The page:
With COVID-19 still roiling our existence, your Eyewitness expects there will be folks passing on to whatever is “over there” (?) “before their time”. And there HAS been that. But, over the past weekend, there were three men who’d all reached their “threescore and ten” – and made their mark in the world – who also joined them. In this age of social media defining what and who’re “important” – a shout out to my man Kanye West! – very few young persons might know the trio. But their story must be told, since they define the word “possibilities” for many of us.
Starting chronologically, there’s first Balram Singh Rai. He played an outsize role in the early and heady days before independence. Coming from the Triumph-BV area, he joined the Hindu Arya Samaj reform moment as a youth, and championed their central premises of equality of all -including the races and sexes – and social service. He became a lawyer, and entered politics in 1953 as a candidate of the United Democratic Party. That’s right, folks…in the beginning, there wasn’t just the PPP!! Starting with the leader John Carter – the central figure in the local League of Coloured Peoples – he always maintained good relations with the African/Coloured elite!
After Burnham split the PPP in 1955, the very popular Rai was chosen to represent the PPP in 1957 for the East Demerara Constituency – which included Buxton. The PNC backed Sidney King (now Eusi Kwayana), who declared he was an “independent”. After a dig-dong battle in which race featured, Rai won handsomely. This was an object lesson for the PNC, which was formed after the elections, when the PPP(B) merged with the UDP and Eusi Kwayana.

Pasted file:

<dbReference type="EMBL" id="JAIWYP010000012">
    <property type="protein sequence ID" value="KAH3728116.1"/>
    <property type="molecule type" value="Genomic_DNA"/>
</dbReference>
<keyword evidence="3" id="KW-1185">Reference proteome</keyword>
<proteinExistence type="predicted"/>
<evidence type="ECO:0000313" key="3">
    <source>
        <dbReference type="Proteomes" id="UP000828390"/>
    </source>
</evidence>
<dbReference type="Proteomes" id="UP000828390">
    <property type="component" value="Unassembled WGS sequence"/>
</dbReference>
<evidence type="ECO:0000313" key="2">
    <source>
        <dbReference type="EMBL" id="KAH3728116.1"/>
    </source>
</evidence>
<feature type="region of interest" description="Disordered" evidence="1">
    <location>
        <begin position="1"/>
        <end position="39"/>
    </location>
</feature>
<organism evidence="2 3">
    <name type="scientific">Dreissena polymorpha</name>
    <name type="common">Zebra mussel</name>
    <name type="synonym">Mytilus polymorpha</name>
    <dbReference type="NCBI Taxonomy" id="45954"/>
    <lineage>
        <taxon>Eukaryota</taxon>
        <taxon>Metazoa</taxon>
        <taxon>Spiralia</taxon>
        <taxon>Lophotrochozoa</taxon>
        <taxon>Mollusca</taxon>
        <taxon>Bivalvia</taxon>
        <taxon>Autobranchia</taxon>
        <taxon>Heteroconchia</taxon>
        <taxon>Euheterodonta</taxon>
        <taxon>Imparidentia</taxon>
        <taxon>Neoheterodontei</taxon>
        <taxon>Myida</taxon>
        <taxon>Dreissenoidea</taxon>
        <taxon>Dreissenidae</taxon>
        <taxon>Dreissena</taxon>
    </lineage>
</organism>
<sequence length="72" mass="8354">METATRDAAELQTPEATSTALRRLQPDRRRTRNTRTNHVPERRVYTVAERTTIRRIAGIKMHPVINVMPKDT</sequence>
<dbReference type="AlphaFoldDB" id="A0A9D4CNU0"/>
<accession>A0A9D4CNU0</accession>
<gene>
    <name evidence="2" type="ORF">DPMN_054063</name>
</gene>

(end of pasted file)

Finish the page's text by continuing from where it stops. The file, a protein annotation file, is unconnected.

In the Marxist lingo of the time, Rai was “right wing”, and with the country fissioning rapidly into ethnic camps, Jagan had to dance between the raindrops to show the PPP hadn’t become an “Indian” party like its mirror image, the PNC! At a PPP Congress – after the 1961 elections, which the PPP also won – Jagan fiddled with the ballots so that Brindley Benn (an African-Guyanese) would win the party’s chairmanship, rather than Rai. The latter protested vehemently, and he was stripped of his Ministry and expelled from the party!!
With the US wanting to see the back of Jagan, it surprised no one that, in addition to facilitating the PNC and UF for the ‘64 elections, Rai was helped to float the Justice Party. He was a realist, but while very popular among Indians, he was ignominiously defeated getting only 1300 votes.
He left for England in 1970, never returned, and died at 100. For many Indian-Guyanese, he represented “what might’ve been”.
…of old business magnate Yesu
In the world of local business, probably only Peter D’Aguiar was more of a success that Yesu Persaud…known to most Guyanese as just “Yesu”. His is a classic story of rags to riches”, or “local boy makes good”! He literally started out in a “logie” – the barracks in which indentured servants were housed – on a sugar plantation on the East Bank of Demerara!! His first job was to “catch rats” in the cane fields – where he was paid based on how many “rats’ tails” he brought back as bounty!
He worked diligently, went to the UK, became an accountant, and worked his way up the ladder back home – on the same estate he’d been catching rats. He exhibited his entrepreneurial streak when he privatised the estate’s distillery, combined it with another, and formed DDL to produce and market what’s now the world famous “El Dorado Rum”!! He launched Demerara Bank and IPED to offer intermediate finance to all strata.
We need more Yesus right now!!
…of old cultural activist Bob-Semple
Ron Bob-Semple inspired audiences across the world with his one-man show, ‘The Spirit of Marcus Garvey”. Most recently, he acted in the Spike Lee-produced movie “See You Yesterday”. He was 70.